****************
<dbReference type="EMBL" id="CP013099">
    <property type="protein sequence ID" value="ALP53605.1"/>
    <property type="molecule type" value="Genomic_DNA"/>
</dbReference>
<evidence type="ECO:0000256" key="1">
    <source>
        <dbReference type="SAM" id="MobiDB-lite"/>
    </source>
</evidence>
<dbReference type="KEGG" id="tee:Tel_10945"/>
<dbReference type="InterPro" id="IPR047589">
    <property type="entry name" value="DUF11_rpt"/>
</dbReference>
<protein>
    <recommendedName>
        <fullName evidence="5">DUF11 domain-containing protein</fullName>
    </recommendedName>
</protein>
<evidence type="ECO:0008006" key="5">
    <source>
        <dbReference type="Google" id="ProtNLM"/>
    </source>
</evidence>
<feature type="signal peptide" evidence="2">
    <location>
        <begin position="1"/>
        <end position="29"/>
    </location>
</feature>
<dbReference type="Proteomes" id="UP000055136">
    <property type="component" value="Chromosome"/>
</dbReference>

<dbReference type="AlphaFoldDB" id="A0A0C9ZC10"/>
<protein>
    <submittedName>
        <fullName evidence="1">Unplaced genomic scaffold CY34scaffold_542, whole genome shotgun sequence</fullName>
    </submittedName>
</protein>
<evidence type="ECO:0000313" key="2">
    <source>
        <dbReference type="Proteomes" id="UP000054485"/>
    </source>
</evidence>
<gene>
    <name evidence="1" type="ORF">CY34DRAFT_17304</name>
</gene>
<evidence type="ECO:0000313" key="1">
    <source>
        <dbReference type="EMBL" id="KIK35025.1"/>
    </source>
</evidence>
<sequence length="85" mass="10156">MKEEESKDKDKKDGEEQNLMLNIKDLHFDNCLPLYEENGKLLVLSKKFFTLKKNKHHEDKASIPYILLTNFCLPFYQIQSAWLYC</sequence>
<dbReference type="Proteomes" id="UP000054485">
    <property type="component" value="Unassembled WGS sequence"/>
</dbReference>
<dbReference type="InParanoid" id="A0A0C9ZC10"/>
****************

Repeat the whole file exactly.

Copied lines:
<dbReference type="EMBL" id="CP013099">
    <property type="protein sequence ID" value="ALP53605.1"/>
    <property type="molecule type" value="Genomic_DNA"/>
</dbReference>
<evidence type="ECO:0000256" key="1">
    <source>
        <dbReference type="SAM" id="MobiDB-lite"/>
    </source>
</evidence>
<dbReference type="KEGG" id="tee:Tel_10945"/>
<dbReference type="InterPro" id="IPR047589">
    <property type="entry name" value="DUF11_rpt"/>
</dbReference>
<protein>
    <recommendedName>
        <fullName evidence="5">DUF11 domain-containing protein</fullName>
    </recommendedName>
</protein>
<evidence type="ECO:0008006" key="5">
    <source>
        <dbReference type="Google" id="ProtNLM"/>
    </source>
</evidence>
<feature type="signal peptide" evidence="2">
    <location>
        <begin position="1"/>
        <end position="29"/>
    </location>
</feature>
<dbReference type="Proteomes" id="UP000055136">
    <property type="component" value="Chromosome"/>
</dbReference>

<dbReference type="AlphaFoldDB" id="A0A0C9ZC10"/>
<protein>
    <submittedName>
        <fullName evidence="1">Unplaced genomic scaffold CY34scaffold_542, whole genome shotgun sequence</fullName>
    </submittedName>
</protein>
<evidence type="ECO:0000313" key="2">
    <source>
        <dbReference type="Proteomes" id="UP000054485"/>
    </source>
</evidence>
<gene>
    <name evidence="1" type="ORF">CY34DRAFT_17304</name>
</gene>
<evidence type="ECO:0000313" key="1">
    <source>
        <dbReference type="EMBL" id="KIK35025.1"/>
    </source>
</evidence>
<sequence length="85" mass="10156">MKEEESKDKDKKDGEEQNLMLNIKDLHFDNCLPLYEENGKLLVLSKKFFTLKKNKHHEDKASIPYILLTNFCLPFYQIQSAWLYC</sequence>
<dbReference type="Proteomes" id="UP000054485">
    <property type="component" value="Unassembled WGS sequence"/>
</dbReference>
<dbReference type="InParanoid" id="A0A0C9ZC10"/>